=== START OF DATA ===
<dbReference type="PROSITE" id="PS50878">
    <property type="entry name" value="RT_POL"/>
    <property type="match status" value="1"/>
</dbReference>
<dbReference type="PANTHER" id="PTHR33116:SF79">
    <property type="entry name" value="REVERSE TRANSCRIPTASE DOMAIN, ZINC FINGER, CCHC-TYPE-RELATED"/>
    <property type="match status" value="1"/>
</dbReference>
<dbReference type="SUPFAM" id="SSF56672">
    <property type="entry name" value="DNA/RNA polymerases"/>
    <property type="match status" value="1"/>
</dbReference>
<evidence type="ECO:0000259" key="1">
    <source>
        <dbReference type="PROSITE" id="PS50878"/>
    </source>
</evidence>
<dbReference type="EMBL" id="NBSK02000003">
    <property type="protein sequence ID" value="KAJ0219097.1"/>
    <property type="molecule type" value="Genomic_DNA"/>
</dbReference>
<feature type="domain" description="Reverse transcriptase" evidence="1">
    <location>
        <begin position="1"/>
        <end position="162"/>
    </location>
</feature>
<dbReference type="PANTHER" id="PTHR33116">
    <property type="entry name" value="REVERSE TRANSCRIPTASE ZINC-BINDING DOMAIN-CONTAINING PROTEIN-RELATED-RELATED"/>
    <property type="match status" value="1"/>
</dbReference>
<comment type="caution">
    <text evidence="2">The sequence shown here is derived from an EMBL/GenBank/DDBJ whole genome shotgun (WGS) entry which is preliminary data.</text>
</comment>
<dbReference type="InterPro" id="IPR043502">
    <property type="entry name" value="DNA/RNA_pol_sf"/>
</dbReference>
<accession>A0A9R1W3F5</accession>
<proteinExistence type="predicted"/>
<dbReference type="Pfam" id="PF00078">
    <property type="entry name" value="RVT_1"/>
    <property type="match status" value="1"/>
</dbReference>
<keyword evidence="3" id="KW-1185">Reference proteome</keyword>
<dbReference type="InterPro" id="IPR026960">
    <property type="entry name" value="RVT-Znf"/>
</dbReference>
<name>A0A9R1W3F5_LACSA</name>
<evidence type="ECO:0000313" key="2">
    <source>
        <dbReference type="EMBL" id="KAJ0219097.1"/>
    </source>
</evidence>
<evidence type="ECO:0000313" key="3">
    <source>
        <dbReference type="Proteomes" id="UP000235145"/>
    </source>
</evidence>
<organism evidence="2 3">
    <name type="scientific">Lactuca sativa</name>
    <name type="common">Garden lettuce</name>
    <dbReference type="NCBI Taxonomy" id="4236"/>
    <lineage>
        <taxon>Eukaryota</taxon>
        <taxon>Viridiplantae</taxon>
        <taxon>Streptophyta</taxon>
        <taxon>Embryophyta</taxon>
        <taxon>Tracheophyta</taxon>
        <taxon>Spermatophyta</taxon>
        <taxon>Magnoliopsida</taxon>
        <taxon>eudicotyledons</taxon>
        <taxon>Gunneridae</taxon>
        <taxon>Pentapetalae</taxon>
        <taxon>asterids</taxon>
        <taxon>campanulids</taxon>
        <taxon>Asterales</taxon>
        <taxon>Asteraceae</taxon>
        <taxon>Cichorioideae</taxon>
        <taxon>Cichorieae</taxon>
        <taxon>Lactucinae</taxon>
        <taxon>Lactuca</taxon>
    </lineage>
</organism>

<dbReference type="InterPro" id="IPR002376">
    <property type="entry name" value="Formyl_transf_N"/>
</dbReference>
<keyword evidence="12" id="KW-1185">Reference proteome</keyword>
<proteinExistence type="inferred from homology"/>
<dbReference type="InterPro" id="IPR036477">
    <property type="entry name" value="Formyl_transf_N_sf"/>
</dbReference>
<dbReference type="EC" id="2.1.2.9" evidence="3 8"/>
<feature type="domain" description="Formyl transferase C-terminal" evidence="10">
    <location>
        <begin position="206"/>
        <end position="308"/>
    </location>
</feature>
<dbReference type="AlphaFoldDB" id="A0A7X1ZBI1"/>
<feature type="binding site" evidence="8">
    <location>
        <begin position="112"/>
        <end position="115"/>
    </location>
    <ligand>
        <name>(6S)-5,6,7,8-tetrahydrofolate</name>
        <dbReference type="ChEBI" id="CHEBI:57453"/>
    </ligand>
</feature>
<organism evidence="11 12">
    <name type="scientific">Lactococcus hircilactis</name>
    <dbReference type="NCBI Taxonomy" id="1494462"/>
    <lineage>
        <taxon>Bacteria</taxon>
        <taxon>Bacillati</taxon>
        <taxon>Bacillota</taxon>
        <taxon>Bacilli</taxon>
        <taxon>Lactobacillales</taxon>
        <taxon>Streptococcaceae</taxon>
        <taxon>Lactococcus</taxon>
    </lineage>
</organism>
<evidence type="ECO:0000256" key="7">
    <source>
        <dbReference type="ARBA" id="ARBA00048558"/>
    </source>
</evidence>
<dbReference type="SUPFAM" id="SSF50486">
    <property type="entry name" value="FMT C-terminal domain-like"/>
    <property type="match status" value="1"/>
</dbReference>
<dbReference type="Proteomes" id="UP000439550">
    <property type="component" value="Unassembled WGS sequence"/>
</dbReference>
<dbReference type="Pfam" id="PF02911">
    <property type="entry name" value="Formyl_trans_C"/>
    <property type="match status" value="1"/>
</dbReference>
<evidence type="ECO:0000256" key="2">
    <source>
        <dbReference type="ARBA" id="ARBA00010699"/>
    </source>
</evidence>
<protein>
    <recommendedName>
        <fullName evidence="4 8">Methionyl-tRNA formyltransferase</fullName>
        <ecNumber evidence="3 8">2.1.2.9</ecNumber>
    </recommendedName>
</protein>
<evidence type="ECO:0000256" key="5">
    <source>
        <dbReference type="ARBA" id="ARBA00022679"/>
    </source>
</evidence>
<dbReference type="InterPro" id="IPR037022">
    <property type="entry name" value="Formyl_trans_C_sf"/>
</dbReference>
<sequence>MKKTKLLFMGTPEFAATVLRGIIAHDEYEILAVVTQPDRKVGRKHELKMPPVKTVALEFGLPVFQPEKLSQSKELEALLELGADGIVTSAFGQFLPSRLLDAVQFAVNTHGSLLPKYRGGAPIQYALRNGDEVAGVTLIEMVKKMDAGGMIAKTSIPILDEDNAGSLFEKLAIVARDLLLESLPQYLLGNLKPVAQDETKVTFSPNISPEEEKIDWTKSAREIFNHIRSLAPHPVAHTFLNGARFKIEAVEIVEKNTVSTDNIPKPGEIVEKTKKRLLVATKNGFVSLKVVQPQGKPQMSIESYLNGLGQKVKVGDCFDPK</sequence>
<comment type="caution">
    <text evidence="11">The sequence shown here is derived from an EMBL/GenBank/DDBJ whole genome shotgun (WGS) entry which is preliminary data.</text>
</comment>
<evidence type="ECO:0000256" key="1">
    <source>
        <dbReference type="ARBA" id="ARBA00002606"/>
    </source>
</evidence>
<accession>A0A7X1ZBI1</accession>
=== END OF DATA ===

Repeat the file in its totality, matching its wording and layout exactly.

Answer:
<dbReference type="PROSITE" id="PS50878">
    <property type="entry name" value="RT_POL"/>
    <property type="match status" value="1"/>
</dbReference>
<dbReference type="PANTHER" id="PTHR33116:SF79">
    <property type="entry name" value="REVERSE TRANSCRIPTASE DOMAIN, ZINC FINGER, CCHC-TYPE-RELATED"/>
    <property type="match status" value="1"/>
</dbReference>
<dbReference type="SUPFAM" id="SSF56672">
    <property type="entry name" value="DNA/RNA polymerases"/>
    <property type="match status" value="1"/>
</dbReference>
<evidence type="ECO:0000259" key="1">
    <source>
        <dbReference type="PROSITE" id="PS50878"/>
    </source>
</evidence>
<dbReference type="EMBL" id="NBSK02000003">
    <property type="protein sequence ID" value="KAJ0219097.1"/>
    <property type="molecule type" value="Genomic_DNA"/>
</dbReference>
<feature type="domain" description="Reverse transcriptase" evidence="1">
    <location>
        <begin position="1"/>
        <end position="162"/>
    </location>
</feature>
<dbReference type="PANTHER" id="PTHR33116">
    <property type="entry name" value="REVERSE TRANSCRIPTASE ZINC-BINDING DOMAIN-CONTAINING PROTEIN-RELATED-RELATED"/>
    <property type="match status" value="1"/>
</dbReference>
<comment type="caution">
    <text evidence="2">The sequence shown here is derived from an EMBL/GenBank/DDBJ whole genome shotgun (WGS) entry which is preliminary data.</text>
</comment>
<dbReference type="InterPro" id="IPR043502">
    <property type="entry name" value="DNA/RNA_pol_sf"/>
</dbReference>
<accession>A0A9R1W3F5</accession>
<proteinExistence type="predicted"/>
<dbReference type="Pfam" id="PF00078">
    <property type="entry name" value="RVT_1"/>
    <property type="match status" value="1"/>
</dbReference>
<keyword evidence="3" id="KW-1185">Reference proteome</keyword>
<dbReference type="InterPro" id="IPR026960">
    <property type="entry name" value="RVT-Znf"/>
</dbReference>
<name>A0A9R1W3F5_LACSA</name>
<evidence type="ECO:0000313" key="2">
    <source>
        <dbReference type="EMBL" id="KAJ0219097.1"/>
    </source>
</evidence>
<evidence type="ECO:0000313" key="3">
    <source>
        <dbReference type="Proteomes" id="UP000235145"/>
    </source>
</evidence>
<organism evidence="2 3">
    <name type="scientific">Lactuca sativa</name>
    <name type="common">Garden lettuce</name>
    <dbReference type="NCBI Taxonomy" id="4236"/>
    <lineage>
        <taxon>Eukaryota</taxon>
        <taxon>Viridiplantae</taxon>
        <taxon>Streptophyta</taxon>
        <taxon>Embryophyta</taxon>
        <taxon>Tracheophyta</taxon>
        <taxon>Spermatophyta</taxon>
        <taxon>Magnoliopsida</taxon>
        <taxon>eudicotyledons</taxon>
        <taxon>Gunneridae</taxon>
        <taxon>Pentapetalae</taxon>
        <taxon>asterids</taxon>
        <taxon>campanulids</taxon>
        <taxon>Asterales</taxon>
        <taxon>Asteraceae</taxon>
        <taxon>Cichorioideae</taxon>
        <taxon>Cichorieae</taxon>
        <taxon>Lactucinae</taxon>
        <taxon>Lactuca</taxon>
    </lineage>
</organism>

<dbReference type="InterPro" id="IPR002376">
    <property type="entry name" value="Formyl_transf_N"/>
</dbReference>
<keyword evidence="12" id="KW-1185">Reference proteome</keyword>
<proteinExistence type="inferred from homology"/>
<dbReference type="InterPro" id="IPR036477">
    <property type="entry name" value="Formyl_transf_N_sf"/>
</dbReference>
<dbReference type="EC" id="2.1.2.9" evidence="3 8"/>
<feature type="domain" description="Formyl transferase C-terminal" evidence="10">
    <location>
        <begin position="206"/>
        <end position="308"/>
    </location>
</feature>
<dbReference type="AlphaFoldDB" id="A0A7X1ZBI1"/>
<feature type="binding site" evidence="8">
    <location>
        <begin position="112"/>
        <end position="115"/>
    </location>
    <ligand>
        <name>(6S)-5,6,7,8-tetrahydrofolate</name>
        <dbReference type="ChEBI" id="CHEBI:57453"/>
    </ligand>
</feature>
<organism evidence="11 12">
    <name type="scientific">Lactococcus hircilactis</name>
    <dbReference type="NCBI Taxonomy" id="1494462"/>
    <lineage>
        <taxon>Bacteria</taxon>
        <taxon>Bacillati</taxon>
        <taxon>Bacillota</taxon>
        <taxon>Bacilli</taxon>
        <taxon>Lactobacillales</taxon>
        <taxon>Streptococcaceae</taxon>
        <taxon>Lactococcus</taxon>
    </lineage>
</organism>
<evidence type="ECO:0000256" key="7">
    <source>
        <dbReference type="ARBA" id="ARBA00048558"/>
    </source>
</evidence>
<dbReference type="SUPFAM" id="SSF50486">
    <property type="entry name" value="FMT C-terminal domain-like"/>
    <property type="match status" value="1"/>
</dbReference>
<dbReference type="Proteomes" id="UP000439550">
    <property type="component" value="Unassembled WGS sequence"/>
</dbReference>
<dbReference type="Pfam" id="PF02911">
    <property type="entry name" value="Formyl_trans_C"/>
    <property type="match status" value="1"/>
</dbReference>
<evidence type="ECO:0000256" key="2">
    <source>
        <dbReference type="ARBA" id="ARBA00010699"/>
    </source>
</evidence>
<protein>
    <recommendedName>
        <fullName evidence="4 8">Methionyl-tRNA formyltransferase</fullName>
        <ecNumber evidence="3 8">2.1.2.9</ecNumber>
    </recommendedName>
</protein>
<evidence type="ECO:0000256" key="5">
    <source>
        <dbReference type="ARBA" id="ARBA00022679"/>
    </source>
</evidence>
<dbReference type="InterPro" id="IPR037022">
    <property type="entry name" value="Formyl_trans_C_sf"/>
</dbReference>
<sequence>MKKTKLLFMGTPEFAATVLRGIIAHDEYEILAVVTQPDRKVGRKHELKMPPVKTVALEFGLPVFQPEKLSQSKELEALLELGADGIVTSAFGQFLPSRLLDAVQFAVNTHGSLLPKYRGGAPIQYALRNGDEVAGVTLIEMVKKMDAGGMIAKTSIPILDEDNAGSLFEKLAIVARDLLLESLPQYLLGNLKPVAQDETKVTFSPNISPEEEKIDWTKSAREIFNHIRSLAPHPVAHTFLNGARFKIEAVEIVEKNTVSTDNIPKPGEIVEKTKKRLLVATKNGFVSLKVVQPQGKPQMSIESYLNGLGQKVKVGDCFDPK</sequence>
<comment type="caution">
    <text evidence="11">The sequence shown here is derived from an EMBL/GenBank/DDBJ whole genome shotgun (WGS) entry which is preliminary data.</text>
</comment>
<evidence type="ECO:0000256" key="1">
    <source>
        <dbReference type="ARBA" id="ARBA00002606"/>
    </source>
</evidence>
<accession>A0A7X1ZBI1</accession>